Education for low back pain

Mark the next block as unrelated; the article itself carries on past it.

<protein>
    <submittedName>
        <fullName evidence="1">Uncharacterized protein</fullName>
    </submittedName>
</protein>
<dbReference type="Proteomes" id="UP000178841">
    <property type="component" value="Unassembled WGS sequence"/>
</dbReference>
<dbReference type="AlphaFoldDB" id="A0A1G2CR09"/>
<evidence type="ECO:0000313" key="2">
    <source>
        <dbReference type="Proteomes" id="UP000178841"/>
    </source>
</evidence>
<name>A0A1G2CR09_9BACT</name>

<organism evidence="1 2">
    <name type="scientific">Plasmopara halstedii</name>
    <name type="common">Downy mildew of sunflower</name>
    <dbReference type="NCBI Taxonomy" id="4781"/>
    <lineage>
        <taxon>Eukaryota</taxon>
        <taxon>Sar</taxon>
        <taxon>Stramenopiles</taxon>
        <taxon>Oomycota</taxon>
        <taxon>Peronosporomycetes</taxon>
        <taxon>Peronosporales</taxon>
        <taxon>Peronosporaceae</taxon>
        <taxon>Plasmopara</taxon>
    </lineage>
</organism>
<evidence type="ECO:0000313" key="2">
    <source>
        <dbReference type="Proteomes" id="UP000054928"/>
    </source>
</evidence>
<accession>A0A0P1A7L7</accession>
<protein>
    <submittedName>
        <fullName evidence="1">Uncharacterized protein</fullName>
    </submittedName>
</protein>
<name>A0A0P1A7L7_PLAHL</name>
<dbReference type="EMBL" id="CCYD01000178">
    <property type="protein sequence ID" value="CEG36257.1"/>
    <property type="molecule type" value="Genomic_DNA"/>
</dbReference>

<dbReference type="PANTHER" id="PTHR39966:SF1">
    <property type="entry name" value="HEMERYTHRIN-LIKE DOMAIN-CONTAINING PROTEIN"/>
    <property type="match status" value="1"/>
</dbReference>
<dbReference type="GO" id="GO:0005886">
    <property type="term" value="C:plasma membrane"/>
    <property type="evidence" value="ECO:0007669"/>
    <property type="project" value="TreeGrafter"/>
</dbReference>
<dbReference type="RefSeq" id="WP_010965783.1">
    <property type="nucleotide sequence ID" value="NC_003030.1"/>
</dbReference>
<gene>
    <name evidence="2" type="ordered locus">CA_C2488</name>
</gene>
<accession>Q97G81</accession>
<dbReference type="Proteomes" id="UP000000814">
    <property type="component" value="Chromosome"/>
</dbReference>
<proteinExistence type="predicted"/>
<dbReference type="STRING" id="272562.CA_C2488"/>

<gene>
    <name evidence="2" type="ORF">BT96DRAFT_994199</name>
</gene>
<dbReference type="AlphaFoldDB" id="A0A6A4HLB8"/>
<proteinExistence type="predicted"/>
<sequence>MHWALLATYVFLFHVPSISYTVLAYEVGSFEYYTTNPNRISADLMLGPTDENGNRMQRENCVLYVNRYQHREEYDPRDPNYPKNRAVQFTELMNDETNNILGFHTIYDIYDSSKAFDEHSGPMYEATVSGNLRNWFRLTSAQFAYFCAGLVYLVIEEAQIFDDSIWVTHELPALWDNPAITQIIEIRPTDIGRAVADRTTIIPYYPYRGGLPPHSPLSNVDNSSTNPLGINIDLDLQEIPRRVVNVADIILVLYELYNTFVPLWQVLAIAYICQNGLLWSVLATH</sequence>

'You have given me a new back for the New Year.' A low back patient said. 'No, no.' I said. 'I have only reminded you not to lose yours. It is up to you yourself to make and keep the best shape of your back!' Patients always look for passive treatments. The best is that we could 'give' them a new back so they do not have to worry about understanding their injuries! Education therefore plays a major role in the treatment of low back injury. A young and fit personal trainer has been suffering from an intermittent nagging low back ache for 2 years despite intensively strengthening her back and core muscles that are supposedly very important to support the low back. Her low back was so painful after running a week ago. She is very worried that she won't be able to run in the Chartered Marathon anymore! This is such a typical case I see everyday. She has the best physique one wishes except very much reduced lower lumbar lordosis (low back S-curve) and restriction of L5/S1 extension (backward bending of the low back) to almost nil. Her very strong back muscles are unable to correct her lower lumbar alignment. Her amazing abdominal muscles may help stabilizing her back but do not help the extension (backward bending) mobility so badly needed for running and even walking and standing. Many patients may even hurt their back swimming as they do not have the lumbar extension (backward bending) mobility required for the sports. Trauma occurs when repetitive extension is forced on the stiff intervertebral segment. This could also explain why back extension is so unpopular. Avoidance however only disables the back further. The simple solution for our fit personal trainer is to perform backward bending to restore her lower lumbar lordosis and extension by simple lumbar hollowing or pelvic tilting as illustrated in the diagrams as much as possible. Strength does not really matters!